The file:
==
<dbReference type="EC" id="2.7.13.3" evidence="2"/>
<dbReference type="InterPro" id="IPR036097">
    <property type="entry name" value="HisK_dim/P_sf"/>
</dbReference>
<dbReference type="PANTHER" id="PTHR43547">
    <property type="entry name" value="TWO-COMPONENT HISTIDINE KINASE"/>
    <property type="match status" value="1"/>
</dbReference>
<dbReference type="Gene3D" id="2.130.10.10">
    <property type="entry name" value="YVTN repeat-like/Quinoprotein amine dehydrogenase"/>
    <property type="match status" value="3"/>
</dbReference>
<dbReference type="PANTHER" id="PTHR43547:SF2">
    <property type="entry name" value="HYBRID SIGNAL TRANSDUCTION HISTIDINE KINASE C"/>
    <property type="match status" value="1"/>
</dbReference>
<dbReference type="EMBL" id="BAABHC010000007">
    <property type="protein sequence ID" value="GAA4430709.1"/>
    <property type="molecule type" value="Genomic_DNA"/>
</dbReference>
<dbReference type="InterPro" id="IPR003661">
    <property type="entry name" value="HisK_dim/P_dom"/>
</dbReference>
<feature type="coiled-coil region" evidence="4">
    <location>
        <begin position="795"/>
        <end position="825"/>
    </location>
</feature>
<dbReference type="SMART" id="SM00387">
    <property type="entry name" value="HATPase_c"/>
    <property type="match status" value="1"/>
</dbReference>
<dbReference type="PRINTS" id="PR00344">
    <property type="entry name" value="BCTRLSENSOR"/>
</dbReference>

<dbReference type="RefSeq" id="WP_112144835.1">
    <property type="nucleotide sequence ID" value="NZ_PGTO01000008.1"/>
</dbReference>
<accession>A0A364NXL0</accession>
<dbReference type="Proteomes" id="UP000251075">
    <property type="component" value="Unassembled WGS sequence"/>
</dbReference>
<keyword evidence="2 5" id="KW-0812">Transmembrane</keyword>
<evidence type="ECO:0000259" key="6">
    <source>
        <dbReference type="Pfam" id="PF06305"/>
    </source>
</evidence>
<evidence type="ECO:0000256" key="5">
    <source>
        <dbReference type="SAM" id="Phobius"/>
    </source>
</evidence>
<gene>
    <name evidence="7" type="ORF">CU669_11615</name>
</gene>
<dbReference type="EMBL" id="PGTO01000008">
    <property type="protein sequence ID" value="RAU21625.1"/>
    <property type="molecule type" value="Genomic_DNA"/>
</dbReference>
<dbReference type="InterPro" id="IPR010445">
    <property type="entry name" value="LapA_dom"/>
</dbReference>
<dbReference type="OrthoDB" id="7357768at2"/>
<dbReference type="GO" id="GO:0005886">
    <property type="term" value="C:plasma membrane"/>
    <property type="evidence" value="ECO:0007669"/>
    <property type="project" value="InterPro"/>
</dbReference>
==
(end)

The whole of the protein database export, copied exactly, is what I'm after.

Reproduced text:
<dbReference type="EC" id="2.7.13.3" evidence="2"/>
<dbReference type="InterPro" id="IPR036097">
    <property type="entry name" value="HisK_dim/P_sf"/>
</dbReference>
<dbReference type="PANTHER" id="PTHR43547">
    <property type="entry name" value="TWO-COMPONENT HISTIDINE KINASE"/>
    <property type="match status" value="1"/>
</dbReference>
<dbReference type="Gene3D" id="2.130.10.10">
    <property type="entry name" value="YVTN repeat-like/Quinoprotein amine dehydrogenase"/>
    <property type="match status" value="3"/>
</dbReference>
<dbReference type="PANTHER" id="PTHR43547:SF2">
    <property type="entry name" value="HYBRID SIGNAL TRANSDUCTION HISTIDINE KINASE C"/>
    <property type="match status" value="1"/>
</dbReference>
<dbReference type="EMBL" id="BAABHC010000007">
    <property type="protein sequence ID" value="GAA4430709.1"/>
    <property type="molecule type" value="Genomic_DNA"/>
</dbReference>
<dbReference type="InterPro" id="IPR003661">
    <property type="entry name" value="HisK_dim/P_dom"/>
</dbReference>
<feature type="coiled-coil region" evidence="4">
    <location>
        <begin position="795"/>
        <end position="825"/>
    </location>
</feature>
<dbReference type="SMART" id="SM00387">
    <property type="entry name" value="HATPase_c"/>
    <property type="match status" value="1"/>
</dbReference>
<dbReference type="PRINTS" id="PR00344">
    <property type="entry name" value="BCTRLSENSOR"/>
</dbReference>

<dbReference type="RefSeq" id="WP_112144835.1">
    <property type="nucleotide sequence ID" value="NZ_PGTO01000008.1"/>
</dbReference>
<accession>A0A364NXL0</accession>
<dbReference type="Proteomes" id="UP000251075">
    <property type="component" value="Unassembled WGS sequence"/>
</dbReference>
<keyword evidence="2 5" id="KW-0812">Transmembrane</keyword>
<evidence type="ECO:0000259" key="6">
    <source>
        <dbReference type="Pfam" id="PF06305"/>
    </source>
</evidence>
<evidence type="ECO:0000256" key="5">
    <source>
        <dbReference type="SAM" id="Phobius"/>
    </source>
</evidence>
<gene>
    <name evidence="7" type="ORF">CU669_11615</name>
</gene>
<dbReference type="EMBL" id="PGTO01000008">
    <property type="protein sequence ID" value="RAU21625.1"/>
    <property type="molecule type" value="Genomic_DNA"/>
</dbReference>
<dbReference type="InterPro" id="IPR010445">
    <property type="entry name" value="LapA_dom"/>
</dbReference>
<dbReference type="OrthoDB" id="7357768at2"/>
<dbReference type="GO" id="GO:0005886">
    <property type="term" value="C:plasma membrane"/>
    <property type="evidence" value="ECO:0007669"/>
    <property type="project" value="InterPro"/>
</dbReference>